No, we can't
By Raffique Shah
December 14, 2008
Ever since Barack Obama shot into the limelight and coined the campaign slogan "Yes, We Can!" politicians of all hues and persuasions across the world have adopted it to suit their own agendas. Upon becoming President-elect then putting together a same faces, different administrations White House team, Obama ignited a passion for what many see as "national consensus" politics. That, too, has caught on, especially among politicians in opposition, those whose only hope for sharing in the spoils of office lie in accommodation by the lucky ones who have power.
As much as there is a measure of idealism in this notion of national unity, isn't there a glaring contradiction in promoting this brand of politics? In Obama's case, he rode to power on people's deep dislike for Bush and his Republican cohorts. Most Americans who, post 9/11, supported the US invasions of Afghanistan and Iraq, soon changed their stance when they realised their President had misled them into inextricable quagmires using a complex web of shameless lies. To add to their woes, Bush and his ruling-classmates have also taken the country into an economic crisis of unimaginable proportions.
Obama became an attractive alternative when he spoke out against the wars, when he promised to tax the super-rich and profiteering corporate giants in order to relieve the plights of other, ordinary Americans. What has happened since he became President-elect? He has retained Bush's most recent pointman in the wars, Robert Gates, as Defence Secretary. He has named "hawk" Hillary Clinton to the powerful post of Secretary of State. General James Jones, another "hawk", will be National Security Advisor. And many of the high-flyers whose corporate scheming ran Wall Street into a stone-wall, are on his economic advisory team.
So, did Americans who voted Obama get the change they yearned for? Many are prepared to allow him time to prove what he preached on the platforms was not mere rhetoric. They hope that instead of his Cabinet and advisors dictating policies, Obama would show them, and the world, that he is "The Man". I wish I were as hopeful as they are. In fact, I hope that I am dead wrong in my assessment of Obama's politics, my feeling that little will change under his presidency. He is young, he is bright, and he has what it takes to make a difference. Even so, I ask: Can he?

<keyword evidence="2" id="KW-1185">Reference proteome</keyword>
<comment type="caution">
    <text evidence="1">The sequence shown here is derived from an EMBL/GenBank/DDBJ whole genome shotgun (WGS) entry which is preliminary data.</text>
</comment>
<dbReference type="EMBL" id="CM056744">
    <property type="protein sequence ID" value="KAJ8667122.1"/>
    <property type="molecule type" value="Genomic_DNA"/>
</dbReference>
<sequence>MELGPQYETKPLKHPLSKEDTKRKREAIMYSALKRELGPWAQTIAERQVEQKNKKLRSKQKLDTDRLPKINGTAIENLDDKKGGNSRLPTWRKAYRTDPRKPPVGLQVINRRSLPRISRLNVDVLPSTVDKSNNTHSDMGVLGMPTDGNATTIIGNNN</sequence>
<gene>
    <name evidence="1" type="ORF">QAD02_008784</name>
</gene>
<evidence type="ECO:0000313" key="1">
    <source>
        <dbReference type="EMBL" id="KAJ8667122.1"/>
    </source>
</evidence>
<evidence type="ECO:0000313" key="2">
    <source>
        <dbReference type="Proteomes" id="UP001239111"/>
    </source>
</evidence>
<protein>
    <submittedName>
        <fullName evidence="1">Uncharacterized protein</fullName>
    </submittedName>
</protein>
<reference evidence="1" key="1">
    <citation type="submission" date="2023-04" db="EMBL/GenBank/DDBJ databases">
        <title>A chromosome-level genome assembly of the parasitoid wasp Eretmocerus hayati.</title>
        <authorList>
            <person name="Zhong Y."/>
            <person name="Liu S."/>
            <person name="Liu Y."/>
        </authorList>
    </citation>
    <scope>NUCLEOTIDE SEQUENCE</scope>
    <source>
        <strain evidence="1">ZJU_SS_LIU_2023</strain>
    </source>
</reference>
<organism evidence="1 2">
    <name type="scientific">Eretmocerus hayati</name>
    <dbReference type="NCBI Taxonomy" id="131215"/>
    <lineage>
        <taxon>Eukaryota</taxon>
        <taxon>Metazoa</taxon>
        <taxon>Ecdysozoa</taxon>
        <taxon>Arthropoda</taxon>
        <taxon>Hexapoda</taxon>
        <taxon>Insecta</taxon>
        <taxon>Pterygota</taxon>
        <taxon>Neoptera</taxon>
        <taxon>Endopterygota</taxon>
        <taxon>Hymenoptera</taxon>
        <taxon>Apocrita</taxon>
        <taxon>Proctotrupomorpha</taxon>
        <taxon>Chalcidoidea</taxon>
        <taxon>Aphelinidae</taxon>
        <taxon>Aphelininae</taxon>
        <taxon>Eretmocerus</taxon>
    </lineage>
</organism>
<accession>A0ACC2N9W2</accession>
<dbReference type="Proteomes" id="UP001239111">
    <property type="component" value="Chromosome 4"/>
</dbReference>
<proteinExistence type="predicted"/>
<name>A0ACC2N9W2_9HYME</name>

For those in this country who have latched on to the "we can" catch phrase in their quest to pursue power by any means, what are they signalling to an electorate that is far more gullible than America's? If I interpret their notion of consensus politics correctly, they present several scenarios. First, some argue that the PNM Government should accept advice it receives from non-PNM persons-professionals, politicians and others. This can be useful to any government. But what happens when such advice runs counter to policies of the ruling party? If I may take the proposed Rapid Rail project as one example-and here I must declare my mala fides against the RR, proposing instead a Bus Rapid Transit system. The Government is fixated on it. Nothing will get the regime to change its position except the final price, and that will come after it has spent hundreds of millions on "studies".
Others suggest a "government of national unity". What does that mean? That we take some PNM policies and personnel, add them to a few UNCites and their agenda-items, and garnish the potpourri with some COPs? What changes would such a hodgepodge bring about? None, I proffer. This is but a badly conceived recipe for those who lost the general elections to nose their way into the corridors of power.
Yet others promote the coming together of "good people" from all political persuasions to get together and take on the PNM, remove it from power. I don't know that I qualify, but if I did, the first items on my agenda would see me getting the boot. I would move against poverty with vengeance.
I would tax the super-rich much more than the middle class. Then, having created opportunities for people to climb out of poverty, I would demand productivity for pay. Those who refuse to work, and those who choose to remain criminals or look for handouts would feel the brunt of a military-style force they never knew existed. Do you see why they would kick my backside into the Gulf?
The bottom line is our politicians have no answers to the myriad problems facing the country. They differ only in how much they crave for, or revel in, power. Their cry for unity among the masses, which, in large measure, already exists, is as hollow as their platform promises. What the politicians are telling us is PNM in power, UNC in power or COP in power, we can expect little or no real change.Same difference, as some would say.
If Obama cannot deliver real change in America, can we expect any better from this lame lot in T&T? No, we can't. In fact, we should tell them all to go to Hell and not bother to return. That would be heavenly.
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